The investigation started this spring when a group of bear hunters came upon the grow site and reported it to local law enforcement. On June 15, 2011 a multi-agency team, assisted by the Oregon State Police (OSP) SWAT team and air support from the Oregon Army National Guard, served a search warrant on U.S. Forest Service public lands in a remote section of northern Wallowa County. When officers raided the site, six suspects were taken into custody and investigators got a good look at the size, magnitude and potential environmental damage related to the grow operation that had been ongoing for a substantial period.
Wallowa County Sheriff Fred Steen is urging the public to be very careful this summer while recreating outdoors, hunting, fishing, and camping because of the potential problems they may encounter while unexpectedly coming upon a potential grow site and those people involved with the illegal activity. In the past, people arrested at many outdoor grow sites have been armed with weapons to protect themselves from police and others.
"The resources, time and effort these outdoor growers are committing to avoid detection and protect the site pose a significant risk and danger to the public and law enforcement officers," said Steen.
La Grande Police Sergeant John Shaul, team supervisor of the Union/Wallowa County Drug Team, described the outdoor grow as "staggering", encompassing a stretch over one mile in a ravine where growers disrupted the natural terrain with extensive terracing. Over 91,000 plants ranging in size from starter plants to 10 inches were eradicated over a two day period. The plants were concealed in several separate pods developed by removing trees and underbrush to camouflage the grow site, and "miles" of plastic irrigation tubing was also found. Due to the ongoing investigation the exact location of the site is not be released at this time.
"Many people would be outraged at the damage to our public lands caused by illegal marijuana growers," said Shaul.
Investigators found campsites and numerous weapons, including semi-automatic long barrel firearms and handguns. Food, water and other supplies were found at campsites that could sustain the growers for several weeks.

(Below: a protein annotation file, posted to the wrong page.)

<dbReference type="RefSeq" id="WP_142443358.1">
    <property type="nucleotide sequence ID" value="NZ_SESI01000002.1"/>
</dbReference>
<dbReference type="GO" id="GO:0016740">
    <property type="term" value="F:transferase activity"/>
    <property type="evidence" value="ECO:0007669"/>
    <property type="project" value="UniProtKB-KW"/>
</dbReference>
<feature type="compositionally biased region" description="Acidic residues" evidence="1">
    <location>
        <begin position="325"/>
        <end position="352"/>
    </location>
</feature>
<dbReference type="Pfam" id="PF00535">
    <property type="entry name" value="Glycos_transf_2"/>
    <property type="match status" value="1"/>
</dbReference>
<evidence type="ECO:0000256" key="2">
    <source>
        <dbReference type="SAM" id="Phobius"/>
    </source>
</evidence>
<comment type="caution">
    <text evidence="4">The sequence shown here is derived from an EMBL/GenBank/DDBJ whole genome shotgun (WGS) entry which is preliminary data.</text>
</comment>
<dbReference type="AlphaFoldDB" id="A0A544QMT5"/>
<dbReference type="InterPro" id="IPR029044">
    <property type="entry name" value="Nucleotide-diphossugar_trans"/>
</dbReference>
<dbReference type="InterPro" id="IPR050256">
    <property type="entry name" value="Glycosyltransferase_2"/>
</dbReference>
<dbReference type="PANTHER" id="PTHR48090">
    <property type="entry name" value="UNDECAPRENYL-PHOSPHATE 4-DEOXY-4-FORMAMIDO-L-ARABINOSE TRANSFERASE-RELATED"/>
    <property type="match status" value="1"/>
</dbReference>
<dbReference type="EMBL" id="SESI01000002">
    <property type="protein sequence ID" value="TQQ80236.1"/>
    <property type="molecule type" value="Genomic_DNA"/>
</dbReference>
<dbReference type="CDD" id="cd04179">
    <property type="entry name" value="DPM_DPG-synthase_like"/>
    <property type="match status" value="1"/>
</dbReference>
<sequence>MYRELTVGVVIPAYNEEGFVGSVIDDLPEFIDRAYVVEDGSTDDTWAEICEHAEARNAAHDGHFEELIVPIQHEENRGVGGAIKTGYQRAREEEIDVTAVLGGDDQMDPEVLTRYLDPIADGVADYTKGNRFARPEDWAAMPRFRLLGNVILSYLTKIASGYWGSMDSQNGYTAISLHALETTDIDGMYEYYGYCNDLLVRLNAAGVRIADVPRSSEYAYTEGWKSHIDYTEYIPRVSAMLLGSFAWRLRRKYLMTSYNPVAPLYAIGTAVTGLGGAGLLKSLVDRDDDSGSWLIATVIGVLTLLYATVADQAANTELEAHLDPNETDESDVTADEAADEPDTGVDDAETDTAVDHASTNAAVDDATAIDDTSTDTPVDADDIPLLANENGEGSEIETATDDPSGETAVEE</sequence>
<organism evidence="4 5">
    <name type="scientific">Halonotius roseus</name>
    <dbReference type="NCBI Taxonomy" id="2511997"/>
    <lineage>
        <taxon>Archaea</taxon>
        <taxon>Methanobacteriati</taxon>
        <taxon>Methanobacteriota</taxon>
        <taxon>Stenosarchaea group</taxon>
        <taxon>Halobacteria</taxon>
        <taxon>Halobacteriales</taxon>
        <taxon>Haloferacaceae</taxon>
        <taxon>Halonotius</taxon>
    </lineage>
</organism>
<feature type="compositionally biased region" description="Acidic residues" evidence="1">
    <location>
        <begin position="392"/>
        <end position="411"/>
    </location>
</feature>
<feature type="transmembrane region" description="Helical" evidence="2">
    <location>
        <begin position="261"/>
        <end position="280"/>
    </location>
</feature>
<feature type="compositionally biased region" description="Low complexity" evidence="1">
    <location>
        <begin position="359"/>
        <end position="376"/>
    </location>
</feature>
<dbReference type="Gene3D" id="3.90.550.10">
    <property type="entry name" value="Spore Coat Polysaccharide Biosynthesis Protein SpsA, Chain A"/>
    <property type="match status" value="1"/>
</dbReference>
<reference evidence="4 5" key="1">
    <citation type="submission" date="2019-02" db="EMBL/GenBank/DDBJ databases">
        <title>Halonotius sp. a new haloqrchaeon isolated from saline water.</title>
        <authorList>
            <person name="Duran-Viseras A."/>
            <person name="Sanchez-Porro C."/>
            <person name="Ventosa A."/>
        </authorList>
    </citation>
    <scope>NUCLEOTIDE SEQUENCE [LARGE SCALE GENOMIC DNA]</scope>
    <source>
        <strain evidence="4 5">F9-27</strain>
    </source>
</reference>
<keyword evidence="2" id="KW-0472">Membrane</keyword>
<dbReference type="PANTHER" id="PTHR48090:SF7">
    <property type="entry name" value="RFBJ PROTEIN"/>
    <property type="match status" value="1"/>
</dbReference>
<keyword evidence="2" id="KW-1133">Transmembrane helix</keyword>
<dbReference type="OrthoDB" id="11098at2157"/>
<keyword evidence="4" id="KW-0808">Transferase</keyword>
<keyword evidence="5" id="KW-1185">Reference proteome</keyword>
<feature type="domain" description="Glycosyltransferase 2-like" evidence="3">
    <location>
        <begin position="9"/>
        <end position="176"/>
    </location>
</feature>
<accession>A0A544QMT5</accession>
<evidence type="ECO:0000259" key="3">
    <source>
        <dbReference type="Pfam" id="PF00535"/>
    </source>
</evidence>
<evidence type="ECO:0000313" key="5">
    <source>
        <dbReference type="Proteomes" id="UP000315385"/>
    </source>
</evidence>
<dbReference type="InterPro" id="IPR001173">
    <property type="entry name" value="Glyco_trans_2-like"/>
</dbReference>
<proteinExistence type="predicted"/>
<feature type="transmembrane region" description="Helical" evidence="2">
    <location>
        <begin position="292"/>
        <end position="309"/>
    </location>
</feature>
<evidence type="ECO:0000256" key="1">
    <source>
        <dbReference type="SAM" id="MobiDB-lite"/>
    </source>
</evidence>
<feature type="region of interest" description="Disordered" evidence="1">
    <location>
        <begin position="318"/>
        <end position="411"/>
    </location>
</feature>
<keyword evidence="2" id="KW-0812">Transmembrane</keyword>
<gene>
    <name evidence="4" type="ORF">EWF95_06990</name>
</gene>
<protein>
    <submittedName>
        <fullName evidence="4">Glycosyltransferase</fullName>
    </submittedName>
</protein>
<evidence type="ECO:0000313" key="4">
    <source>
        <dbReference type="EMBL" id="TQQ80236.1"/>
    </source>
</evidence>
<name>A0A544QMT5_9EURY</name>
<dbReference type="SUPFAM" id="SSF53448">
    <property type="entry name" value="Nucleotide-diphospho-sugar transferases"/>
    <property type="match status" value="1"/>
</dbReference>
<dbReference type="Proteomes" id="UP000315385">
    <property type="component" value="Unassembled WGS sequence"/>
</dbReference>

Steen pointed out the potential public safety problems and the dangers associated with chemicals and pesticides used to grow illegal marijuana. In some cases, environmental and natural resource damage is caused by stream diversions, vegetation damage, trash, pollution, and the use of herbicides and pesticides.
"An extensive amount of trash including tubing, plastic planter containers, herbicide and other toxic chemicals were dumped along a river's edge," said Steen.
The United States Forest Service, with the assistance of the OSP Fish & Wildlife Division, is going to survey the site to determine the magnitude of environmental damage, needed resources to clean up the site, and how to rehabilitate the altered terrain.
Arrested and lodged at the Union County Jail related to this investigation were:
* ARTURO B. BARRERA, age 26
* FEDERICO R. CARRASCO, age 24
* CHRISTIAN R. GONZALEZ, age 28
* FREDY F. MONTES, age 32
* JESUS A. SANCHEZ, age 21
* AUDEL C. SOTO, age 29
Investigators have not confirmed yet where the men are from. They are all currently held on charges of Unlawful Manufacture and Possession of Marijuana. The criminal investigation is ongoing, to include possible charges related to environmental crimes.
Law enforcement officials believe it is critical for the public be aware of the potential dangers and signs related to suspected outdoor marijuana grow sites. People are urged to pay attention and be aware of possible signs of illegal outdoor marijuana growing activity including:
* Seeing vehicles and people in unusual locations, at odd hours, or dropping off or picking up people in remote areas
* Coming across a vehicle or person with an unusual supply of camping equipment or other items such as fertilizer, PVC pipe, irrigation hoses, small plastic planters, propane tanks, tents or tarps and gardening tools
* Unexpected encounters with people armed with firearms outside of hunting season or non-traditional hunting areas
* Finding fish kills in streams or large amounts of garbage in a remote area with empty bags of fertilizer or other chemicals, piping, plastic planters, and camping equipment
* Seeing people in remote areas starting to landscape or clearing land
* Noticing foot paths or trails that seem heavily used in non-traditional hiking or trail areas
"If you come across possible marijuana grow site, make a mental note of your location and any landmark, GPS coordinate, or other identifiers to help police easily find it. Exit the same way you entered the area and be watchful for any unexpected surprises or people, then call police," said Shaul.
State, county, local and federal law enforcement agencies involved in Wednesday multi-agency operation were:
* Wallowa County Sheriff's Office
* La Grande Police Department
* Union/Wallowa County Drug Task Force
* Oregon State Police SWAT Team
* Blue Mountain Enforcement Narcotics Team
* Wallow County Search & Rescue
* Enterprise Police Department
* United States Forest Service Law Enforcement
* Union County Sheriff's Office
* Baker County Narcotics Enforcement Team
* Oregon Army National Guard
* Oregon State Police Marijuana Eradication Team (A trained group of state troopers utilized by the Department and available to outside law enforcement agencies during the summer months to assist with the eradication and investigations related to outdoor marijuana grows)
Site Photographs - Union/Wallowa County Drug Task Force Suspect Photographs - Union County Sheriff's Office